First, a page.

About that time the old high school was covered up by the orange bricks. And the building was named the Garinger Building after Charlotte educator Elmer Garinger.

But the old Centralites never forgot their school.

In 2001, a group of graduates decided they needed to preserve its legacy and started the Legacy Campaign to raise scholarship money for CPCC students. To date, the alumni have pitched in more than $375,000.

They also appealed to CPCC President Tony Zeiss to rename the building Central High, and expose the original facade.

"Our hearts were still there on Elizabeth Avenue and Kings Drive," said Beatty, who's co-chairing the Legacy Campaign with Kinsey. "To go by that great education building and not see the name on it all these years was devastating for a lot of us."

Zeiss agreed to the renaming and the restoration, using $2 million from state bonds. But removing the brick, architects found the old facade in poor condition. So they used old drawings to duplicate the creamy gray stucco front.

"It's as near exact as we could get it," said Bronald Johnson, an architect for Little & Associates of Charlotte.

To those who once roamed Central High, it's like a relic unearthed.

"When that brick went up, a lot of people felt dispossessed," Claiborne said. "Now the building looks better than it ever did. We have our high school back."

Want to Go?

The Sept. 30 rededication of Central High School will be from 1 to 4 p.m., beginning with a program and then a luncheon across Elizabeth Avenue in the Central High Legacy Garden dedicated last year. Tours of the building will run from 2:30 to 4 p.m. To contribute to the Central High Legacy Campaign, call Reade Baker or Brenda Lea at CPCC at 704-330-6869.

Famous Centralites

Hal Kemp: Band leader who organized his first dance band at Central called the Merrymakers. His big start began at UNC Chapel Hill, then he went worldwide with his music. He appeared in four movies as a band leader.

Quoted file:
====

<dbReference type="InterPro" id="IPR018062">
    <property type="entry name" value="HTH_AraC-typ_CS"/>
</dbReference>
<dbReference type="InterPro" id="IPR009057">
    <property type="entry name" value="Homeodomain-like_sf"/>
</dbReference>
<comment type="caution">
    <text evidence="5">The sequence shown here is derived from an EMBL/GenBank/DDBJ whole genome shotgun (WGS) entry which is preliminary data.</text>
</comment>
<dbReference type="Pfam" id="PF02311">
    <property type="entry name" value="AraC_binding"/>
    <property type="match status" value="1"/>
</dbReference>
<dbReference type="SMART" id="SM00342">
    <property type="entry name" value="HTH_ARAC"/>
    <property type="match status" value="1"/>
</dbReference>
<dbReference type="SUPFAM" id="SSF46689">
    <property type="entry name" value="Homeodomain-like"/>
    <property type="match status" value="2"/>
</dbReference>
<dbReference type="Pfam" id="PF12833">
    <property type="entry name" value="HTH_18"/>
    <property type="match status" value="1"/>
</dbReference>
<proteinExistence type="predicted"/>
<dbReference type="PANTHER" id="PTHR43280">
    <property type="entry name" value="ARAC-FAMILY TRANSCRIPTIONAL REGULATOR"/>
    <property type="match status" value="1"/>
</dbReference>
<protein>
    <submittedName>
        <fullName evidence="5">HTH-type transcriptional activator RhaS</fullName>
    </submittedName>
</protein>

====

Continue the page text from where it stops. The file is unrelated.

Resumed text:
John Scott Trotter: Bing Crosby's longtime music director. Launched his career as pianist and arranger in Kemp's band in Chapel Hill. He scored the music for Crosby's movie "Pennies From Heaven."

Johnny Long: Raised in Newell in northeast Mecklenburg County, Long spent 12th grade at Central and went to Duke, where he launched his dance band career. His orchestras were popular among the hotel ballroom crowds.

Ann Wynn: Sang with the Fred Waring Singers on radio and TV starting in the 1930s.

Herschel Johnson: U.S. ambassador to Brazil and other countries in the 1940s.

George Ivey Jr.: Retail executive who expanded the department stores his grandfather started throughout the Carolinas and Florida. In the 1990s, they were bought by the Dillard's chain.

Floyd "Chunk" Simmons: Football and track star who won bronze medals in the 1948 and 1952 Olympic decathlon.

Jim Beatty: In 1962, became first in the world to run an indoor mile under four minutes.

Charles Kuralt: CBS correspondent and anchorman whose "On the Road" series and Sunday morning show made him a beloved figure on television.

Charleen Swansea: Editor, writer and documentary filmmaker.

Jim Babb: Charlotte broadcast executive.

Sarah Parker: Chief justice of the N.C. Supreme Court. Went to Central for two years and graduated from Garinger High.